We’ve passed the point where it is understood that electric power is the future of automotive transportation, and even sporty cars are made faster using battery power. But Honda is officially named Honda Motor Co. and has always prided itself on its prowess in developing clever combustion engines.
That’s why the company that innovated Compound Vortex Controlled Combustion (CVCC) as an emissions-control measure in the 1970s is introducing a new hot rod Civic Type R that may prove to be one of the last four-cylinder, manual-transmission sport coupes before such vehicles are displaced by electric power.
The engine in this case is an updated version of the turbocharged K20C1, a 2.0-liter four-cylinder that we knew from the outgoing Civic Type R. In its latest incarnation, the K20C1 boasts an additional 9 horsepower and 15 lb.-ft. torque, thanks to a redesigned turbocharger, increased air intake flow rate, and a new more efficient exhaust system that features a straight-through design and an active exhaust valve. Totals are now 315 hp and 310 lb.-ft.
More power means more waste heat due to the inherent inefficiency of combustion engines, so the 2023 Type R has a larger grille and radiator with a bigger cooling fan to reject that heat.
"Type R is very important for Honda as the pinnacle of our factory performance and an irreplaceable brand that enables enthusiasts to experience Honda's racing spirit, and seek the ultimate in speed and driving pleasure," said Hideki Kakinuma, global Civic Type R development leader. "The all-new Civic Type R will continue that legacy, leveraging Honda's racetrack-proven engineering to deliver extreme performance and passion, both on the road and on the racetrack."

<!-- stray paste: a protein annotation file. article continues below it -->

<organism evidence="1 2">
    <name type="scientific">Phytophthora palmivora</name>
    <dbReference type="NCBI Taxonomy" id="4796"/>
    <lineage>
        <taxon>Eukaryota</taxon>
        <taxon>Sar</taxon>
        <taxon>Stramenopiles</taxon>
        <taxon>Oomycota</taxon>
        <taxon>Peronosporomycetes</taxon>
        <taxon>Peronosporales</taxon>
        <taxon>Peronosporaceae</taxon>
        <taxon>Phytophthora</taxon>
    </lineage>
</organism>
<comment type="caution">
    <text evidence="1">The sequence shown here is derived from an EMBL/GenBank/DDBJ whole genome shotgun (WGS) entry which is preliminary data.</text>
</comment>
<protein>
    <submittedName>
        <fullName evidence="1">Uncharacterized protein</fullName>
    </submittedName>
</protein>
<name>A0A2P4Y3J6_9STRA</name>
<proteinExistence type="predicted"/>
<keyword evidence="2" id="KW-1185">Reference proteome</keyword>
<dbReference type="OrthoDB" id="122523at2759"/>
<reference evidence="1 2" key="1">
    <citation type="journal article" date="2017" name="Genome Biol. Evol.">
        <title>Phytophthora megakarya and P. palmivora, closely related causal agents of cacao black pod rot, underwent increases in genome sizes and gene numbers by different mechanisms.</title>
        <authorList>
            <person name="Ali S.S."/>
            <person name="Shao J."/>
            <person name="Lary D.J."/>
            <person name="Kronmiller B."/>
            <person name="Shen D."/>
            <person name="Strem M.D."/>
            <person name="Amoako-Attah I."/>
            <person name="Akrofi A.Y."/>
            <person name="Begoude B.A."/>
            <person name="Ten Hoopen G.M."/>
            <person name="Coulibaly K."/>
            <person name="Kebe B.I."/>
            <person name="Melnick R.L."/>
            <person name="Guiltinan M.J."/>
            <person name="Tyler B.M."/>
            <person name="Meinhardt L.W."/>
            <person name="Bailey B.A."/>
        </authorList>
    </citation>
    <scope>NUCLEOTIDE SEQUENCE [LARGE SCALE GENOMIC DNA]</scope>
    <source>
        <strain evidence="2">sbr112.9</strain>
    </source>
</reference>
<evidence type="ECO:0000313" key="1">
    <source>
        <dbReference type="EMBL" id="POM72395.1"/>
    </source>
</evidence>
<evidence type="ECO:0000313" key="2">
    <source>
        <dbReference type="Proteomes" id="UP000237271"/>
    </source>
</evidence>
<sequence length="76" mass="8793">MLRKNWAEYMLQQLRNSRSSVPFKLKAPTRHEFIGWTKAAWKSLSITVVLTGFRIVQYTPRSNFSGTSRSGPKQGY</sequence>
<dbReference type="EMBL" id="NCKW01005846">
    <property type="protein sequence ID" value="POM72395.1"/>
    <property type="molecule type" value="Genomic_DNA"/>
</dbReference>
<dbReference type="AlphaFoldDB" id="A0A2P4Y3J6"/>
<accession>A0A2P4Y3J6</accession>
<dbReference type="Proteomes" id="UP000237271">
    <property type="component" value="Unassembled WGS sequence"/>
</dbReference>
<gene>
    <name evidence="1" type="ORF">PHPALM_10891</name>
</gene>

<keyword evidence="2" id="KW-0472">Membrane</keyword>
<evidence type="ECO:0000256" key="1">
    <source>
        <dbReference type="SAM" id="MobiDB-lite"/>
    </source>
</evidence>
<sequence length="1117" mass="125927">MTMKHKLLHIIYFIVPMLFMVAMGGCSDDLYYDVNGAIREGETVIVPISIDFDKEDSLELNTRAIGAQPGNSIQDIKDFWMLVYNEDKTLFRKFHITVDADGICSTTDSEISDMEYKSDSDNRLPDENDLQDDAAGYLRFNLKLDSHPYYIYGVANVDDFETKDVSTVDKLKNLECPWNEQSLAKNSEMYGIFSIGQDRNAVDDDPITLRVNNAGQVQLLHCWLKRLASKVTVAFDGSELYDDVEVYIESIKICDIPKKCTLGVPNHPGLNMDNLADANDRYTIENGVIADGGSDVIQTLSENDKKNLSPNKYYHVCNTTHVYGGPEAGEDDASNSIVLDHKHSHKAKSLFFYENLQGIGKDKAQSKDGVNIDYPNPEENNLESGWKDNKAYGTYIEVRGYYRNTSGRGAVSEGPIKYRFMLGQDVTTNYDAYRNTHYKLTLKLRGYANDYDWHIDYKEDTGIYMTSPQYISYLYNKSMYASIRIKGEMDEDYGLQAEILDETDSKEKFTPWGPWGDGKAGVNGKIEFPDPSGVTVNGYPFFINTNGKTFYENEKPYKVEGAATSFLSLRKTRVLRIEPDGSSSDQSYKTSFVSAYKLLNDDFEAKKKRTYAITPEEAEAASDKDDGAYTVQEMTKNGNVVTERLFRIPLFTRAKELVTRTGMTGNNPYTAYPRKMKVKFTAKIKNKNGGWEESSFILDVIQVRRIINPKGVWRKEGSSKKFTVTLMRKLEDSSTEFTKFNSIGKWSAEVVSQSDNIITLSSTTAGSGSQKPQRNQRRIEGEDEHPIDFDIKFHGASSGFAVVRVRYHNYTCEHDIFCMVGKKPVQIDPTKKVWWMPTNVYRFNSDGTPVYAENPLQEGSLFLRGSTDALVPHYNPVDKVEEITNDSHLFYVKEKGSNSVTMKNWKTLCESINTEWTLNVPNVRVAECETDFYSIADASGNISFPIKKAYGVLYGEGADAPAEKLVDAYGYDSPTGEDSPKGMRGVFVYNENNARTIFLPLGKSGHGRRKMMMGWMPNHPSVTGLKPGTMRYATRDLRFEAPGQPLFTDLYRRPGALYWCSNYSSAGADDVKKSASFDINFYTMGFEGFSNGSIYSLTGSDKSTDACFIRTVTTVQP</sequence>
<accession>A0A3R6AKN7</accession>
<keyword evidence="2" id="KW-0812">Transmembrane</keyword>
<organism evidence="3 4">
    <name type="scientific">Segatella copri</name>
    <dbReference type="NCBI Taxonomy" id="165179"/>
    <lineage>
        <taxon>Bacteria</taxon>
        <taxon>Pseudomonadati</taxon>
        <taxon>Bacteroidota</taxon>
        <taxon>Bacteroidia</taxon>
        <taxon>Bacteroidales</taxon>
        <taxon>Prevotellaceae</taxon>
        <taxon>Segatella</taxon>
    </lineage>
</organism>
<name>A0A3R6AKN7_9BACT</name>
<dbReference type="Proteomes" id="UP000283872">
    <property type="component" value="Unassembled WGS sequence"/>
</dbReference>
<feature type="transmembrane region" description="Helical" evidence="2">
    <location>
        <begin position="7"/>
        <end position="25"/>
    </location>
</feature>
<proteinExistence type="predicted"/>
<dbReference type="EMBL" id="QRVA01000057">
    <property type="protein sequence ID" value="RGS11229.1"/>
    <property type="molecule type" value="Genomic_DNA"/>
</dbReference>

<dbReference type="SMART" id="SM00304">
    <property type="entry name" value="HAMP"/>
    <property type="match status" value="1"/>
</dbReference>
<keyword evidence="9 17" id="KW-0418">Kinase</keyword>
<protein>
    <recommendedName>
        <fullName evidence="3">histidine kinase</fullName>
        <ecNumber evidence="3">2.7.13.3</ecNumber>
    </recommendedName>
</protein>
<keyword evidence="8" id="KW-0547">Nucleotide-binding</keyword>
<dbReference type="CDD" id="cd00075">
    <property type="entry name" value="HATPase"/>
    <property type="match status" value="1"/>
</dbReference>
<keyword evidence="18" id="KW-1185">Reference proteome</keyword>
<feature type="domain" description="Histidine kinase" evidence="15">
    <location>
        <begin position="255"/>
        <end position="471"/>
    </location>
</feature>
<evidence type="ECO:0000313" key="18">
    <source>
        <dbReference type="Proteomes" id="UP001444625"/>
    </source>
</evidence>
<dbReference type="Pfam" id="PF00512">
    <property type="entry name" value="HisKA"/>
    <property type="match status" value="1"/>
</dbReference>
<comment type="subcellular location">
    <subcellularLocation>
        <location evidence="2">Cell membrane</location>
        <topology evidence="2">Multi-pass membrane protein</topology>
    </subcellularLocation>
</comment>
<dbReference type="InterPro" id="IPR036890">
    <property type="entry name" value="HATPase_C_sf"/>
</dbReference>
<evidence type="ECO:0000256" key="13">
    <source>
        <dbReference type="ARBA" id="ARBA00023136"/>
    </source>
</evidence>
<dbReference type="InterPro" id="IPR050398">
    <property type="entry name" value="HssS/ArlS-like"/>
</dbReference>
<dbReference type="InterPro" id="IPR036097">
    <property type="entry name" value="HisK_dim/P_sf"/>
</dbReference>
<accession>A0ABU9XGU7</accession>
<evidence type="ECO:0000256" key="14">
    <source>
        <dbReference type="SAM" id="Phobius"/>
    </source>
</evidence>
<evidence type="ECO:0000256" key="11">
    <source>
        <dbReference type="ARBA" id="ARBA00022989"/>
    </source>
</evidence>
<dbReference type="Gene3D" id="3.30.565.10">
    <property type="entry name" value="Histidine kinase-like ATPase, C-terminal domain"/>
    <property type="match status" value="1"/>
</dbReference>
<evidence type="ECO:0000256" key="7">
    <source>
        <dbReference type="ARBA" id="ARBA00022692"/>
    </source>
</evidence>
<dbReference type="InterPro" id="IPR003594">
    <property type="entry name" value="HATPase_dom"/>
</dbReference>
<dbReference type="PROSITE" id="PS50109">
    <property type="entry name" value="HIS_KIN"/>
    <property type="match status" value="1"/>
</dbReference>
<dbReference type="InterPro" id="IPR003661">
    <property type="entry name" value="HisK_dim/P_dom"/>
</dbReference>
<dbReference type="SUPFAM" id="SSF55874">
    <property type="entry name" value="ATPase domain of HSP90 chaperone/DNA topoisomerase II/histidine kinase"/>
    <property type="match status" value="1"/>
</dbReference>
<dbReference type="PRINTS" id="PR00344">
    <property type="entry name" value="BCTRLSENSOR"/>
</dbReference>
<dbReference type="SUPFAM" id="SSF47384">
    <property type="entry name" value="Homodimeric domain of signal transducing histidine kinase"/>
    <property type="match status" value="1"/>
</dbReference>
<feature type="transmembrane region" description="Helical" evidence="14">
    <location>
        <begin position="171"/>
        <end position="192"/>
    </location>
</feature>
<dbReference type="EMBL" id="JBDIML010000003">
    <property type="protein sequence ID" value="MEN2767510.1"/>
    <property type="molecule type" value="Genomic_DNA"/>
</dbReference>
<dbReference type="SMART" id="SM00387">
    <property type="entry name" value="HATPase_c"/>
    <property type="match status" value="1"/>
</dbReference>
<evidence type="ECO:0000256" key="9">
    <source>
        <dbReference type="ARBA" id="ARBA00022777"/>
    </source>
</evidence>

The Type R’s slick-shifting six-speed manual transmission is upgraded, first with a lighter-weight flywheel on the engine and with a more rigid shift lever. Revised rev-matching software helps drivers who want the help to ensure their downshifts are as smooth as possible.
The 2023 Type R is built on the latest 11th-generation Civic platform, which puts it on a 1.0-inch wider front track and 0.75-inch wider rear track, with a 1.4-inch longer wheelbase for a firmly planted stance on the road. Two-piece front brake rotors minimize unsprung weight.
We won’t know how well all these pieces work together until we drive the new car, but the outgoing Type R’s impeccable handling and drivetrain bode well for the new one. Only time will tell whether this proves to be the last of its kind before the Type R, like the Dodge Charger, is replaced by an all-electric model that is even faster.